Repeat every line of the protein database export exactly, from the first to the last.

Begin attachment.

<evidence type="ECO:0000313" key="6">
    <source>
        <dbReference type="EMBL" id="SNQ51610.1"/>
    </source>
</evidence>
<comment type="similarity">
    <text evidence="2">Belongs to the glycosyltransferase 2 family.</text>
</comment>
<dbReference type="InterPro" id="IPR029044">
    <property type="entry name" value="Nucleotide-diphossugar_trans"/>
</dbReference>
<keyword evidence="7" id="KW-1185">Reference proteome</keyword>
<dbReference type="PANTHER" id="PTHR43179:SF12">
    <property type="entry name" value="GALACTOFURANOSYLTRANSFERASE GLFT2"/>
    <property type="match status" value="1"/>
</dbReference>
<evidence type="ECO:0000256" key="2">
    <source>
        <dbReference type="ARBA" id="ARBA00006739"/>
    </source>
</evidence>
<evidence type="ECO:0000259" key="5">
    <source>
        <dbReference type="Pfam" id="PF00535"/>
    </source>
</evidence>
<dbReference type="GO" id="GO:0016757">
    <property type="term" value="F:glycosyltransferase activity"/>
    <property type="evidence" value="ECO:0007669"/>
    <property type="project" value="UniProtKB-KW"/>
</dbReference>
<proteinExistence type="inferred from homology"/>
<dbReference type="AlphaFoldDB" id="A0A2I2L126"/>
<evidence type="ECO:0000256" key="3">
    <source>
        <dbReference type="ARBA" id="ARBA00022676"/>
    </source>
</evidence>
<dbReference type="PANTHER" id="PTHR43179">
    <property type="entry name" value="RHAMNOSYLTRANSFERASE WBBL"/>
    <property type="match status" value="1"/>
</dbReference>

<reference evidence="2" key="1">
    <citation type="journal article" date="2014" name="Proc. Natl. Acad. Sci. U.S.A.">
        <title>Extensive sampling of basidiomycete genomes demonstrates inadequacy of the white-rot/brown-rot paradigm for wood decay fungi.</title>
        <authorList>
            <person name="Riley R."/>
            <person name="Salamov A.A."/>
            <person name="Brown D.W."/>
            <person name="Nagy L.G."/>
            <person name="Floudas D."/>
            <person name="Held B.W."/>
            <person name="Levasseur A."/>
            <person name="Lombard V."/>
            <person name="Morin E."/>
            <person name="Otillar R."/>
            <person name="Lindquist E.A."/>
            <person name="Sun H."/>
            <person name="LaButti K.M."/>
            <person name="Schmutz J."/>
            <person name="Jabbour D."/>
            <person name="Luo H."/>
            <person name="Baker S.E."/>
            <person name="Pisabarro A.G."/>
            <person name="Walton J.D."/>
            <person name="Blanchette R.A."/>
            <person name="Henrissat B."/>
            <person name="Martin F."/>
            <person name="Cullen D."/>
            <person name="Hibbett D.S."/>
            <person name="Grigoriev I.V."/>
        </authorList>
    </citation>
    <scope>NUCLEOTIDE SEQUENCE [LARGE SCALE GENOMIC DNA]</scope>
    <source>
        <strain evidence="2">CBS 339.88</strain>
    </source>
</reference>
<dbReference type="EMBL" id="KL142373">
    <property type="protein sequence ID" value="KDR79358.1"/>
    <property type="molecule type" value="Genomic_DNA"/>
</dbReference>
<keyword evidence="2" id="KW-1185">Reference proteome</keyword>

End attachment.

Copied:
<evidence type="ECO:0000313" key="6">
    <source>
        <dbReference type="EMBL" id="SNQ51610.1"/>
    </source>
</evidence>
<comment type="similarity">
    <text evidence="2">Belongs to the glycosyltransferase 2 family.</text>
</comment>
<dbReference type="InterPro" id="IPR029044">
    <property type="entry name" value="Nucleotide-diphossugar_trans"/>
</dbReference>
<keyword evidence="7" id="KW-1185">Reference proteome</keyword>
<dbReference type="PANTHER" id="PTHR43179:SF12">
    <property type="entry name" value="GALACTOFURANOSYLTRANSFERASE GLFT2"/>
    <property type="match status" value="1"/>
</dbReference>
<evidence type="ECO:0000256" key="2">
    <source>
        <dbReference type="ARBA" id="ARBA00006739"/>
    </source>
</evidence>
<evidence type="ECO:0000259" key="5">
    <source>
        <dbReference type="Pfam" id="PF00535"/>
    </source>
</evidence>
<dbReference type="GO" id="GO:0016757">
    <property type="term" value="F:glycosyltransferase activity"/>
    <property type="evidence" value="ECO:0007669"/>
    <property type="project" value="UniProtKB-KW"/>
</dbReference>
<proteinExistence type="inferred from homology"/>
<dbReference type="AlphaFoldDB" id="A0A2I2L126"/>
<evidence type="ECO:0000256" key="3">
    <source>
        <dbReference type="ARBA" id="ARBA00022676"/>
    </source>
</evidence>
<dbReference type="PANTHER" id="PTHR43179">
    <property type="entry name" value="RHAMNOSYLTRANSFERASE WBBL"/>
    <property type="match status" value="1"/>
</dbReference>

<reference evidence="2" key="1">
    <citation type="journal article" date="2014" name="Proc. Natl. Acad. Sci. U.S.A.">
        <title>Extensive sampling of basidiomycete genomes demonstrates inadequacy of the white-rot/brown-rot paradigm for wood decay fungi.</title>
        <authorList>
            <person name="Riley R."/>
            <person name="Salamov A.A."/>
            <person name="Brown D.W."/>
            <person name="Nagy L.G."/>
            <person name="Floudas D."/>
            <person name="Held B.W."/>
            <person name="Levasseur A."/>
            <person name="Lombard V."/>
            <person name="Morin E."/>
            <person name="Otillar R."/>
            <person name="Lindquist E.A."/>
            <person name="Sun H."/>
            <person name="LaButti K.M."/>
            <person name="Schmutz J."/>
            <person name="Jabbour D."/>
            <person name="Luo H."/>
            <person name="Baker S.E."/>
            <person name="Pisabarro A.G."/>
            <person name="Walton J.D."/>
            <person name="Blanchette R.A."/>
            <person name="Henrissat B."/>
            <person name="Martin F."/>
            <person name="Cullen D."/>
            <person name="Hibbett D.S."/>
            <person name="Grigoriev I.V."/>
        </authorList>
    </citation>
    <scope>NUCLEOTIDE SEQUENCE [LARGE SCALE GENOMIC DNA]</scope>
    <source>
        <strain evidence="2">CBS 339.88</strain>
    </source>
</reference>
<dbReference type="EMBL" id="KL142373">
    <property type="protein sequence ID" value="KDR79358.1"/>
    <property type="molecule type" value="Genomic_DNA"/>
</dbReference>
<keyword evidence="2" id="KW-1185">Reference proteome</keyword>